“Yes,” she sat down on my bed, absentmindedly still stroking Scarlett. “I’ve just been—”
“Busy. Yes, mother, I know.”
She looked taken aback. “Anne?”
“Are you alright?”
She didn’t ask again, but only looked at me jadedly. It was like looking in a mirror, we were so similar. A mirror that turned me older and weary looking, and changed my eyes to a deep brown.
“I just hope you’ll understand, at least someday, why we’re gone so much. And I hope you know we still love you with all our hearts, that things…they just have a tendency to get out of hand sometimes.”
“Okay,” I said dryly. I wished she’d leave. I didn’t want to be here at all, I wanted to go back to Hogwarts where it was warm and exciting, where I was important and I didn’t have to be told I was still too young to understand anything. I missed Tom already. I was bored.
She stood up and hugged me. I hugged her back. She was my mother, of course I still loved her. Somewhere, I loved her. But not here, and not today. I couldn’t summon up any love for her as she left me yet again, leaving a sack of gold for me instead of staying.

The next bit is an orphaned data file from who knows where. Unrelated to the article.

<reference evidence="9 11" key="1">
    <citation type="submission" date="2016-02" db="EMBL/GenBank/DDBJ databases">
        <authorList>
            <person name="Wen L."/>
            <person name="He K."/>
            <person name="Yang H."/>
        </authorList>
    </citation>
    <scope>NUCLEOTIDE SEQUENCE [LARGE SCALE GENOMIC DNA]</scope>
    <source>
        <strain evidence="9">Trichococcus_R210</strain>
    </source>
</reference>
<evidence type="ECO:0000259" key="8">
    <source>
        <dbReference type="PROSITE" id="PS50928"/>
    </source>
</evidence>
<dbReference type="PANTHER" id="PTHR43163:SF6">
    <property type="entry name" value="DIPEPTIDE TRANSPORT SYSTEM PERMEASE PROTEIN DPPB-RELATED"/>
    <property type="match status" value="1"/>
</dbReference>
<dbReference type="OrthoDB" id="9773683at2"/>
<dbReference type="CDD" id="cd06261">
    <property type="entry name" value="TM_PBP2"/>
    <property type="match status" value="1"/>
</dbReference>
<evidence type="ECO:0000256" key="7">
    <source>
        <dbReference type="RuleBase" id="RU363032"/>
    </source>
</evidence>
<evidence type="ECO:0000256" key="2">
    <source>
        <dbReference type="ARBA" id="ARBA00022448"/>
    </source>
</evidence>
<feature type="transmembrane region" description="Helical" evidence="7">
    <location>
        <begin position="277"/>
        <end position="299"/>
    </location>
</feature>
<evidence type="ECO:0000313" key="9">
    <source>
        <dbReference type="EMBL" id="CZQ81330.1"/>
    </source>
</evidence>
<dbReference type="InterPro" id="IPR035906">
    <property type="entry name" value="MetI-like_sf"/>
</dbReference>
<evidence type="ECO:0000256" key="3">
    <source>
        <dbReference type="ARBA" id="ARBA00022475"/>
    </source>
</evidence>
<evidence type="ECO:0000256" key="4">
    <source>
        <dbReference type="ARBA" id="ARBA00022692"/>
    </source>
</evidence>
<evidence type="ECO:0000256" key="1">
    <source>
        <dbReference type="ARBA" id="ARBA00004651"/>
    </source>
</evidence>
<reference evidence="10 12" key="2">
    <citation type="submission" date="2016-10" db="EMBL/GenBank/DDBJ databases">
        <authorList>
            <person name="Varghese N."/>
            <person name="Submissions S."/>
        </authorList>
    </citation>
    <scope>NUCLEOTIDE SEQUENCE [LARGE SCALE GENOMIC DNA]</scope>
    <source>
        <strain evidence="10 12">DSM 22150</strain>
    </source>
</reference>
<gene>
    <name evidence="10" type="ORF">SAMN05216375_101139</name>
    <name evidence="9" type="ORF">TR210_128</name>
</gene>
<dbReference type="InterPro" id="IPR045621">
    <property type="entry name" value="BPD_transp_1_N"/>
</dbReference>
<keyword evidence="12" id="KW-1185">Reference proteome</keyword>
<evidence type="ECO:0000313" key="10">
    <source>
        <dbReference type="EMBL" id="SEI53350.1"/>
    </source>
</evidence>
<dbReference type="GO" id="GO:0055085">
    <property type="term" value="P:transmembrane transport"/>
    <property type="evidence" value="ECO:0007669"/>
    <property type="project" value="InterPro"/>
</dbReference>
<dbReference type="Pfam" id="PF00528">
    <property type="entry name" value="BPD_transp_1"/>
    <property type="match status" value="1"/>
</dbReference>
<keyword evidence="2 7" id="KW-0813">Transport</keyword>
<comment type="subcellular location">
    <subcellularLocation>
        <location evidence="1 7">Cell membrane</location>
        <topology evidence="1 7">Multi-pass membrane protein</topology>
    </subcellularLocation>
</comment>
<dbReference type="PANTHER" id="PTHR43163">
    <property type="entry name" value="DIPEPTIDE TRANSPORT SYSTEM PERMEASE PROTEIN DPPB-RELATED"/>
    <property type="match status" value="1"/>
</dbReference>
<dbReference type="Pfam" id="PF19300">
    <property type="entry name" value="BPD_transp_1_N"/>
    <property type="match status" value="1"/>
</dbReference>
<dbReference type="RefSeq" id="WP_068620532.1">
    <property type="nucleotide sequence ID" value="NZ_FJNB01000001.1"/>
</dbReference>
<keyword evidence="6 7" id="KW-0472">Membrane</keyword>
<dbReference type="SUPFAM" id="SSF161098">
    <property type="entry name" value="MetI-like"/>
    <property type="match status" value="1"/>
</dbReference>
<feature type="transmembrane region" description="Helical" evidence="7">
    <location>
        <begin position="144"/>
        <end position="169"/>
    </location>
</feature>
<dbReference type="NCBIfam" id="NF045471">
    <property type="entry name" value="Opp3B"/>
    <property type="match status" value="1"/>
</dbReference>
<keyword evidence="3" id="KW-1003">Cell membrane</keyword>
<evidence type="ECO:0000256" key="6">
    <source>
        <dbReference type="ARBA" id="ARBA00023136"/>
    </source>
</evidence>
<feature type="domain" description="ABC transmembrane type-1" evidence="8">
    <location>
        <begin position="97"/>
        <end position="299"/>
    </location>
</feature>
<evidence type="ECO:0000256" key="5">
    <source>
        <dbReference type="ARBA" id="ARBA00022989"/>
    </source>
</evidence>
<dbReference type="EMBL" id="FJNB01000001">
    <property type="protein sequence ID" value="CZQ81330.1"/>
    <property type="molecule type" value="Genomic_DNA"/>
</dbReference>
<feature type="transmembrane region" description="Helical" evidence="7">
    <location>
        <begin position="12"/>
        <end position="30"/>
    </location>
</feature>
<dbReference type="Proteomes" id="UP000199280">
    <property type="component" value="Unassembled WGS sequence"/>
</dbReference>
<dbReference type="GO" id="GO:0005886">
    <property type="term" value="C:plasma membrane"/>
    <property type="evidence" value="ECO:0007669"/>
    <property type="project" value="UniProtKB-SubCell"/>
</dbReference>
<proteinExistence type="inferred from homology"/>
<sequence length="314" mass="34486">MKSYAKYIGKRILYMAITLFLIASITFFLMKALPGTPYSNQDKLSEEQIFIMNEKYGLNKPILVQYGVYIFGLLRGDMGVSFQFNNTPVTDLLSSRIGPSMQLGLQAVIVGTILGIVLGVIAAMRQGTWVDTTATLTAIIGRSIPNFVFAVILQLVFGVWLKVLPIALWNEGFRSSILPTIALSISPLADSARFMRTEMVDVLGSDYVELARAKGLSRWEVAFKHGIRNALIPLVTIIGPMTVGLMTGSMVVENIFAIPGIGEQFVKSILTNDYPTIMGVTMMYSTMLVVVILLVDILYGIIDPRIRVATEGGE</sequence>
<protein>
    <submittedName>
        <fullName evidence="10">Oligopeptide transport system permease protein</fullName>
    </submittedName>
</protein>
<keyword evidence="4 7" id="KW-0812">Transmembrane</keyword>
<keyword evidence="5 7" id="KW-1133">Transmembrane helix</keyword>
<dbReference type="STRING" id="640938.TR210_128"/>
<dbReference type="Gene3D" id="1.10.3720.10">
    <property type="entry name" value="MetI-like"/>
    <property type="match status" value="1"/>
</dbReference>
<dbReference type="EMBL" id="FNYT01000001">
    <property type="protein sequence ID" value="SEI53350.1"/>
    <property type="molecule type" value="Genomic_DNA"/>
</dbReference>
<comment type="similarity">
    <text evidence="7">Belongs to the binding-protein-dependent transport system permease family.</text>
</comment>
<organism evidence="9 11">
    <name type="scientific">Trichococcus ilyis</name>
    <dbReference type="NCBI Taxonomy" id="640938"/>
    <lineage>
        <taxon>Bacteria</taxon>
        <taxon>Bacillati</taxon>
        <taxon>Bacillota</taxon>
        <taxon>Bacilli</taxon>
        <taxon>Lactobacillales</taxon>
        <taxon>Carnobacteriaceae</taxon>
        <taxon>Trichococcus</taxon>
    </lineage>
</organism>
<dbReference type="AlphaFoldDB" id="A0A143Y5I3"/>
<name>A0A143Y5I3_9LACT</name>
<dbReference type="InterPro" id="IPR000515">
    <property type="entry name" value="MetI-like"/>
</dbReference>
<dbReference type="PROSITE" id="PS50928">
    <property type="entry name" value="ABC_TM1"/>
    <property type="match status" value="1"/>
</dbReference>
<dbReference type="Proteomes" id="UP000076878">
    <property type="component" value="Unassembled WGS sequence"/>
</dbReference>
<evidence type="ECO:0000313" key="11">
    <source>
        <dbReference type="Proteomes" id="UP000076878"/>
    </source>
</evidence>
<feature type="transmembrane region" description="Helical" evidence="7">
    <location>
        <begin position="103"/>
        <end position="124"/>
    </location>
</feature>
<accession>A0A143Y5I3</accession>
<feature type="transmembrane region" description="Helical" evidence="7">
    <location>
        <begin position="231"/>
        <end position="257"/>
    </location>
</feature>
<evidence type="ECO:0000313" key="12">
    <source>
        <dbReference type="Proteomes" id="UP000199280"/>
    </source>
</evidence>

It was with no regret that I went back to Hogwarts, to what was slowly becoming my real home. I shared this sentiment with Tom, mostly because I couldn’t help but tell him, but also because I knew he’d feel the same. The little spark of in his eyes as he nodded his agreement confirmed it.
Oh, how alike we were. Surely there was nothing we couldn’t do together.
“This had better be the best day of my life, Joey McGill,” I teased, pulling my earmuffs down over my ears.
Joey feigned intimidation. “Oh, I wouldn’t want the princess to be displeased! I’ll do my best, Your Highness.”
I giggled, and nudged him with my shoulder as we followed the rest of the Hogwarts upperclassman out of the front gates and down to Hogsmeade. I had warmed back up to Joey shortly after the McGonagall incident (it was impossible not to) and was now rather enjoying his company.
True, it had been unbearably awkward when I told Tom I was going with Joey; I had done my best to be flippant and flirtatious about it, but it came out rather pleadingly. I hadn’t even evoked the right response in him. He simply raised an eyebrow and shrugged. He didn’t even care.
Whatever, I was going to enjoy myself at least, regardless of whether or not Tom was wilting in jealousy somewhere. I had the strong suspicion he wasn’t.
“First stop, Three Broomsticks for Butterbeer,” Joey said, catching my gloved hand and leading me toward the pub.
“Oh, are we holding hands now?” I asked, blinking up at him.
He grinned. “Do you object, Princess Anne?”